Being Pro Black and Dating Outside the Black Race: Is it Possible?

By Fajorah Poteau

Can you be pro black and date other races?

This question has been lingering within the black community for some time now, and even with the various ‘yes’ and ‘no’ opinions, we (the black community) cannot seem to be in sync with one decision.

On one end of the spectrum, we have our peers who believe that dating outside the black race as a black person, automatically cancels out your credibility of…being black. They are extremely intolerant of “mixing” inside the black community, and do not support the idea of being able to call yourself pro black if you commit this action. On the other end of the spectrum, we have our peers that believe in the simple saying, “love is love.” They believe that you can date and marry whomever you please, and still be pro black. From their perspective, race should not matter when forming relationships with others. There are of course, individuals who are in the middle of the spectrum. This group of people are neutral to this topic, and do not think it is important enough to discuss at all.

While I respect all outlooks on this topic, I must admit to being on one complete side of the spectrum: that love is love. I formulated this opinion not from emotion or subjectivity, but from logic and reasoning.

To me, the simple definition of being pro-black is having a lifestyle that encourages the economic growth and development of the black race. This includes supporting black businesses, encouraging black children to stay in school, funding black communities to decrease poverty/homelessness, and speaking out against the unreasonable decrease of black lives. I believe that you can do all these things without having to be romantically involved with a black person. Let me be clear…

Being in a romantic relationship with someone should be about your attraction to their character and personality.

We (black people) claim to support Martin Luther King’s statement of judging one not by the color of their skin, but by the content of their character, yet completely disregard this when talking about romantic relationships.

Many pro black revolutionaries and activists who do not believe in interracial dating justify this by saying that there will be a reduction in the black population. How accurate is this assumption though? From a biological standpoint, this simply is not possible. If, let us say, a black man and white woman have a child together; the child would be considered mixed. According to the black community, we would still accept the child as “black” because they have “black blood.” So, if this is the case, what is wrong with mixing? Are we going to admit to hypocrisy, or are we going to now say that half black children can no longer be considered black? Fortunately, it is not up to us to decide.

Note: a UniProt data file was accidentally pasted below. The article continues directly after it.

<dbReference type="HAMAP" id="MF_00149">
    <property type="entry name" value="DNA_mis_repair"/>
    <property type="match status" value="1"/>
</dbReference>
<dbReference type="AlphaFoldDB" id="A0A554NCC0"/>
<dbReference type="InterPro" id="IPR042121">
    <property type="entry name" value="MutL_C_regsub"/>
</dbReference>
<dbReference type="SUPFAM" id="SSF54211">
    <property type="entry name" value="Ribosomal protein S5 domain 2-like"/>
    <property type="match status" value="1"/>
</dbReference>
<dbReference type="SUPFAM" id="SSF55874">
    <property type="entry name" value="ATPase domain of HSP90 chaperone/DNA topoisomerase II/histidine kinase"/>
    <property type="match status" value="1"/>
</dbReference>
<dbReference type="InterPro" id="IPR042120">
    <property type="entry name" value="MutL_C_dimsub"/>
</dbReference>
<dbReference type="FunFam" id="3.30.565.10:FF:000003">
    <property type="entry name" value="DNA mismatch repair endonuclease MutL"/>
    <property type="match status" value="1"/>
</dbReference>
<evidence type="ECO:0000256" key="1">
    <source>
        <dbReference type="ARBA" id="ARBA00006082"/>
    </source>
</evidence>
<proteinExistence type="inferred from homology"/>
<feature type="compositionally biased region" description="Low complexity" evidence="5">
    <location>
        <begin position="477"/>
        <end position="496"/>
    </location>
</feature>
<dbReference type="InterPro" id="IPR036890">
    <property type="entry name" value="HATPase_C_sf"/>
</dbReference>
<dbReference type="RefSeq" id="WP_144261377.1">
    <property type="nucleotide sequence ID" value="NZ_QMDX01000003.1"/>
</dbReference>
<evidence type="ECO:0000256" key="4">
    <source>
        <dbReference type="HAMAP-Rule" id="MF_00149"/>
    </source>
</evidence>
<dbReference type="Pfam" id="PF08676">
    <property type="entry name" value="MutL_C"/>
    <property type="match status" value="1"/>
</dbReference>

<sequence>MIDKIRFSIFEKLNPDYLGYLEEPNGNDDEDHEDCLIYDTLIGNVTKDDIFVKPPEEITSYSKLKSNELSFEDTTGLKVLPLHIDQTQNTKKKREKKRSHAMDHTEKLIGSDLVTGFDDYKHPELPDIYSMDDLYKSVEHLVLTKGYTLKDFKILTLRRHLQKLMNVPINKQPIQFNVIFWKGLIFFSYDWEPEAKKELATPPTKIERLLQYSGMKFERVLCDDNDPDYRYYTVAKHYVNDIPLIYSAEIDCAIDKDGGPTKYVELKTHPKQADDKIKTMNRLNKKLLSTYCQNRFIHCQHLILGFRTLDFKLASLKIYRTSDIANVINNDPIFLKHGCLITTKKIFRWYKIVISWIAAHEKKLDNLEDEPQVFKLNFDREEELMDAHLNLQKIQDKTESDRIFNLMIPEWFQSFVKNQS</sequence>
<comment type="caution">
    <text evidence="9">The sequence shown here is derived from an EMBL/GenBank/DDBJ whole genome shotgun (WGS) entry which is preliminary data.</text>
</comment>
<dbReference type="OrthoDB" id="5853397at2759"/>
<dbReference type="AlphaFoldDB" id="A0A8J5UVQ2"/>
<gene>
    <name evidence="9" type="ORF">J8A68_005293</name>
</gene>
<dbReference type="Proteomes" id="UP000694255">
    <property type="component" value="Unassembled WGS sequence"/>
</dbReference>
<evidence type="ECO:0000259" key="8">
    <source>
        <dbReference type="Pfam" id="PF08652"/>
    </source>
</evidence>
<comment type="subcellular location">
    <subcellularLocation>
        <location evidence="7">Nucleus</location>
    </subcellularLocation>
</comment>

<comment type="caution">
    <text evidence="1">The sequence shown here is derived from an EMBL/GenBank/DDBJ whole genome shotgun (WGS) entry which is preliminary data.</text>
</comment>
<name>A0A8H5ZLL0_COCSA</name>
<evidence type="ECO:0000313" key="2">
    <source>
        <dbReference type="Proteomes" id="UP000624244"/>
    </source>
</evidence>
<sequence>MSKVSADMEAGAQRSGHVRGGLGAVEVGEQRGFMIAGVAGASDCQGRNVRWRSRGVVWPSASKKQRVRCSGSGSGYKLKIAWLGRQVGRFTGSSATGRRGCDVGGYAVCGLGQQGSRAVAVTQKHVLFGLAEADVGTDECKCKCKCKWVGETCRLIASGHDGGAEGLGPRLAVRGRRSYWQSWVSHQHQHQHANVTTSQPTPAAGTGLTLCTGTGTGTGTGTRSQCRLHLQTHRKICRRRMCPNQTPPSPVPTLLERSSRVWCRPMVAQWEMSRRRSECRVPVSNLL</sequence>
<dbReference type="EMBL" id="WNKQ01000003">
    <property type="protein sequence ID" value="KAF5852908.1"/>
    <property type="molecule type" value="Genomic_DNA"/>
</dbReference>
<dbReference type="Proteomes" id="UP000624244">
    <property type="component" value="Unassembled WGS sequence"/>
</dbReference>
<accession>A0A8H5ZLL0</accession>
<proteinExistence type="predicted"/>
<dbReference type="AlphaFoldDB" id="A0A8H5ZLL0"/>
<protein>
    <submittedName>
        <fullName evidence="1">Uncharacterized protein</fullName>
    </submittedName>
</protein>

The reason I stand behind the opinion that you can date interracially and still be pro black is because being pro black does not mean you are anti-everything else. I personally have dated outside of the black race, and speaking from experience, I did not choose the relationship based on race or ethnicity. I chose the relationship because of how I felt about them. The person. Not once did I feel like I was doing a disfavor to the black community, and nobody should ever have to feel that way if their heart is in the right place.

Don’t get me wrong, I am very aware of black people who date other races specifically to forget about the issues and struggles of being black, or the most amusing excuse of not wanting their children to be “dark skinned with nappy hair.” Having this mindset is extremely ignorant, and a perfect example of what it means to not be pro black.

At the end of the day, I believe that the people we choose to be romantically involved with should never determine our love for a certain race. As a matter of fact, dating interracially should provide us opportunity to educate our partners about our racial issues and culture, in a way to become a united people.

We are all human and we should love each other, no matter the color of our skin. There is a thin line between pro black and black supremacy, and we must be careful which side we are leaning toward.

 

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